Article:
Independent Clauses | n. —unusual words about underappreciated music

The Boxing Lesson takes rock to space

February 19, 2009

The Boxing Lesson claims to be from Austin, Texas (and I guess I believe them), but they sound like they’re from outer space. The group’s latest album, Wild Streaks & Windy Days, establishes a psychedelic, dreamy sound that remains consistent throughout.

The opening track of the album is titled “Dark Side of the Moog” – a funny name for an otherwise serious song. Paul Waclawsky’s guitar riff is head-bangable, and Jaylinn Davidson’s moog playing gives the song its otherworldly feel. The driving beat (provided by Jake Mitchell) adds a heavier rock flavor that makes this song a strong opener. Surely, there must be aliens somewhere out there, doing drugs or dancing (or both) to “Dark Side of the Moog.”

“Hopscotch & Sodapop” has the biggest pop influence on Wild Streaks & Windy Days, which is unsurprising when taking the song title into account, and therefore stands out compared to the rest of the album. It doesn’t differ too much, however, because the guitar and synthesizers keep the mood psychedelic. There is also a breakdown moment in the middle, where the fast tempo slows down a bit; this sounds more like the rest of Wild Steaks & Windy Days.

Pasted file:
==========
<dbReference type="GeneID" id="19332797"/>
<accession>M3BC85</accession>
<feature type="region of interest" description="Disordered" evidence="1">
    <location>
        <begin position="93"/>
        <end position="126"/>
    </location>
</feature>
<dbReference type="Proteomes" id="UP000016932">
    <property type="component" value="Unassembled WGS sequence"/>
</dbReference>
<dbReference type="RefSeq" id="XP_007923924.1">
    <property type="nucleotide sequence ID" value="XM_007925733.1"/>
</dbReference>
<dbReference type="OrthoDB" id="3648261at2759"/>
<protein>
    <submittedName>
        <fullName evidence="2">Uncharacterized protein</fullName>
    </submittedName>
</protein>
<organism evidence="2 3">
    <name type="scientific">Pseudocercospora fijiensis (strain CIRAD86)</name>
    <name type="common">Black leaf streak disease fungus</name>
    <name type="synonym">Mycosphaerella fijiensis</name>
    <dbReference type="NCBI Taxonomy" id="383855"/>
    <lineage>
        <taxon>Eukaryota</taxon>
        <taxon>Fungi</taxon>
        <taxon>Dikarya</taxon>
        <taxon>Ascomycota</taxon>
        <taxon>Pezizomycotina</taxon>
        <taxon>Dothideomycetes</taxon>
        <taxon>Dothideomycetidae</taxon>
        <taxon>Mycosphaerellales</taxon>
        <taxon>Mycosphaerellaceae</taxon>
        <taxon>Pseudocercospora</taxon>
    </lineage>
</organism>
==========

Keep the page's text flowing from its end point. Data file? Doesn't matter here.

“Hanging with the Wrong Crowd” and “Dance with Meow” both have an electronica/dance feel, but, again, they still fit nicely with the other songs on the album. Probably the strongest aspect of this release from The Boxing Lesson is their ability to blend several different styles with their own predominant genre of space-rock. As a result, the album has enough diversity to be interesting, but is also very cohesive.

Waclawsky’s vocals really shine in “Wild Streaks & Windy Days,” the last track. Its slow tempo gives him a chance to show off his clear, high voice, and it also makes this song sound a little like Sigur Rós. Overall, this album is recommended for Pink Floyd fans, or for astronaut-wannabes. The Boxing Lesson is currently on tour, and is coming at The Opolis next week, for all you Normanites.

Stephen Carradini and friends write reviews of bands that are trying to make the next step in their careers.

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